- Medical or surgical conditions – consider constipation which can negatively impact on behaviour
- Fussy eating – consider risk of iron deficiency
- Psychosocial history
- Family situation
- Parental mental health
- Substance abuse within household
- Parental disability
- Parental relationship issues
- Child protection involvement
- See Raising Children Network – DSM‑5: Autism Spectrum Disorder Diagnosis.
Determine if any significant developmental concerns – see Children’s Health Queensland Red Flags Early Identification Guide.
Arrange or perform initial investigations:
Request early intervention
If autism is suspected, make an early request for assessment and intervention rather than taking a “wait and see” approach.
Educate parents or carers about possible diagnosis of ASD and provide resources for further information – see Resources for families.
To confirm diagnosis, request assessment from Child Development Program (if available) if the child is younger than 9 years, or refer to your local General Paediatrics service
- The paediatric team may require an education report or questionnaire to be sent to the child’s school. Ask for parental consent for this and if granted, document in the referral along with details of the child’s school.
- Waiting times for public diagnostic assessment is typically several months.
- Consider private paediatrician which may be accessible and affordable for some families.
Optimise the patient’s general health.
- Provide dietary advice and supplementation (e.g., iron) if evidence of nutritional deficiency.
- Optimise sleep patterns.
- Manage constipation if problematic.
Consider a GP Mental Health Care Plan and referring to a paediatric psychologist for further assessment and intervention.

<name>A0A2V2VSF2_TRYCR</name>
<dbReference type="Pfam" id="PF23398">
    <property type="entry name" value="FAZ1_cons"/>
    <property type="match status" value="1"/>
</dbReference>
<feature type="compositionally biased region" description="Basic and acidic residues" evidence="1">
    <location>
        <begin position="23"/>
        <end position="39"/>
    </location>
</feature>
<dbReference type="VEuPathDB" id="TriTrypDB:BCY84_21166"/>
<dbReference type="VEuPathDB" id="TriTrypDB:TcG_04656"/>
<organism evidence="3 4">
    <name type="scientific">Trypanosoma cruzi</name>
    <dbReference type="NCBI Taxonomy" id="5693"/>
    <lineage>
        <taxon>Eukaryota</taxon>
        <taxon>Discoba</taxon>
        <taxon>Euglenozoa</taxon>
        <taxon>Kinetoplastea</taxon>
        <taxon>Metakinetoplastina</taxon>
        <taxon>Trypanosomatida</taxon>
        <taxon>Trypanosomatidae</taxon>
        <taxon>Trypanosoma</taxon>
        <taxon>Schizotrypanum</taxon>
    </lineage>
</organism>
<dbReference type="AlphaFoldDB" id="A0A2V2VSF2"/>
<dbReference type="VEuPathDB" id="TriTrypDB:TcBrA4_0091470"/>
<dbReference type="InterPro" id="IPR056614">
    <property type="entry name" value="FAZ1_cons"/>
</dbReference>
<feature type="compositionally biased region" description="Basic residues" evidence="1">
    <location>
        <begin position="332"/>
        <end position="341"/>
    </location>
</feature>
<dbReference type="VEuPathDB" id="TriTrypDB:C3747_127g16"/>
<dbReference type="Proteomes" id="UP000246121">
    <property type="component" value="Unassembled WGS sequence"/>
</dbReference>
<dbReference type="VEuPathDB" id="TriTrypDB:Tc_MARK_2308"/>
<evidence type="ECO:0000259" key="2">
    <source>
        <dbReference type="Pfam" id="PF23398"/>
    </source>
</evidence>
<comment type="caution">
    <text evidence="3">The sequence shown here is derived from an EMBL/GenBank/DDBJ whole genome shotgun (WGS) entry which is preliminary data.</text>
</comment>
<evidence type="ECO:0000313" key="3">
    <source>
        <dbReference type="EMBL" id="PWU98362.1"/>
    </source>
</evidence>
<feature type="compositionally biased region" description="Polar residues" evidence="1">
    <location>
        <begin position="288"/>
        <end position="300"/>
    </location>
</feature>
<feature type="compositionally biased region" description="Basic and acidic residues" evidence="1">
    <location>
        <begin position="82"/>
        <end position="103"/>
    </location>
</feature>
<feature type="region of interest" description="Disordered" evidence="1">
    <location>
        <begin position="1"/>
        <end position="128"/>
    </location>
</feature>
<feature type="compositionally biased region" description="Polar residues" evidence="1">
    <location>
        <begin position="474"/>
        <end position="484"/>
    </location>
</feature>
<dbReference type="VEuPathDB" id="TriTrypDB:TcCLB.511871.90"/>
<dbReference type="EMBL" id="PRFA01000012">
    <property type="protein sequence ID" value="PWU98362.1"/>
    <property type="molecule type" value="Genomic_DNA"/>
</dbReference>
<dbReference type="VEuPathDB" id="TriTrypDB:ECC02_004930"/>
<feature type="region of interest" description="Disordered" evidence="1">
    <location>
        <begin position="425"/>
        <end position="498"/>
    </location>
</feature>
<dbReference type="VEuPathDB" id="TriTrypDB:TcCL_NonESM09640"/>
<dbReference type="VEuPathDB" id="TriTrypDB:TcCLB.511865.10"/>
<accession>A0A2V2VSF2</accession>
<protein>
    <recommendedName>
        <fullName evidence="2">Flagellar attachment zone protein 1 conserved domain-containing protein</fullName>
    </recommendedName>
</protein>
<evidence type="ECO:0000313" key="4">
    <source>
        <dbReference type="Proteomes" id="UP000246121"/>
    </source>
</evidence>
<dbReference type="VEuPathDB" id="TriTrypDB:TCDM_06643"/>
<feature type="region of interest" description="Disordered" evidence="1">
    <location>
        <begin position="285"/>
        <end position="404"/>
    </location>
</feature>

Consider a General Practice Management Plan and Team Care Arrangement and requesting allied health assessment and intervention. This can be done before confirmation of diagnosis.
- Occupational therapy
- Speech pathology
Ensure family‑based intervention and support is in place.
Once diagnosis is confirmed, assist with application for funding through National Insurance Disability Scheme (NDIS). See also Early Childhood Early Intervention.
- Request diagnostic assessment via:
- Child Development Program (if available) if the child is younger than 9 years, or
- Refer to your local General Paediatrics service
- Consider allied health assessment and intervention:
- Occupational therapy
- Speech pathology
- If parents need support, consider parenting programs.
Referring to your local paediatric services
Check the patient’s catchment area before requesting assessment. When services are available in the patient’s local area, refer the patient to the local hospital.
Queensland Children’s Hospital
1. Referral can be made by either:
- GP Smart Referral via BP or Medical Director
- Secure messaging
Send a written request to the Referral Centre via eReferral
(Medical Objects ID: RQ402900084, HealthLink ID: qldrchld):
- To download templates, see Referral Forms.
- If unable to attach investigations or use secure messaging, fax to 1300 407 281.
For more information, contact the Referral Centre:
P.O. Box 3474, South Brisbane QLD 4101
Phone 1300 762 831
Fax 1300 407 281
2. Check the minimum referral criteria and insert the required information into referral.
Search for a provider via the National Health Services Directory.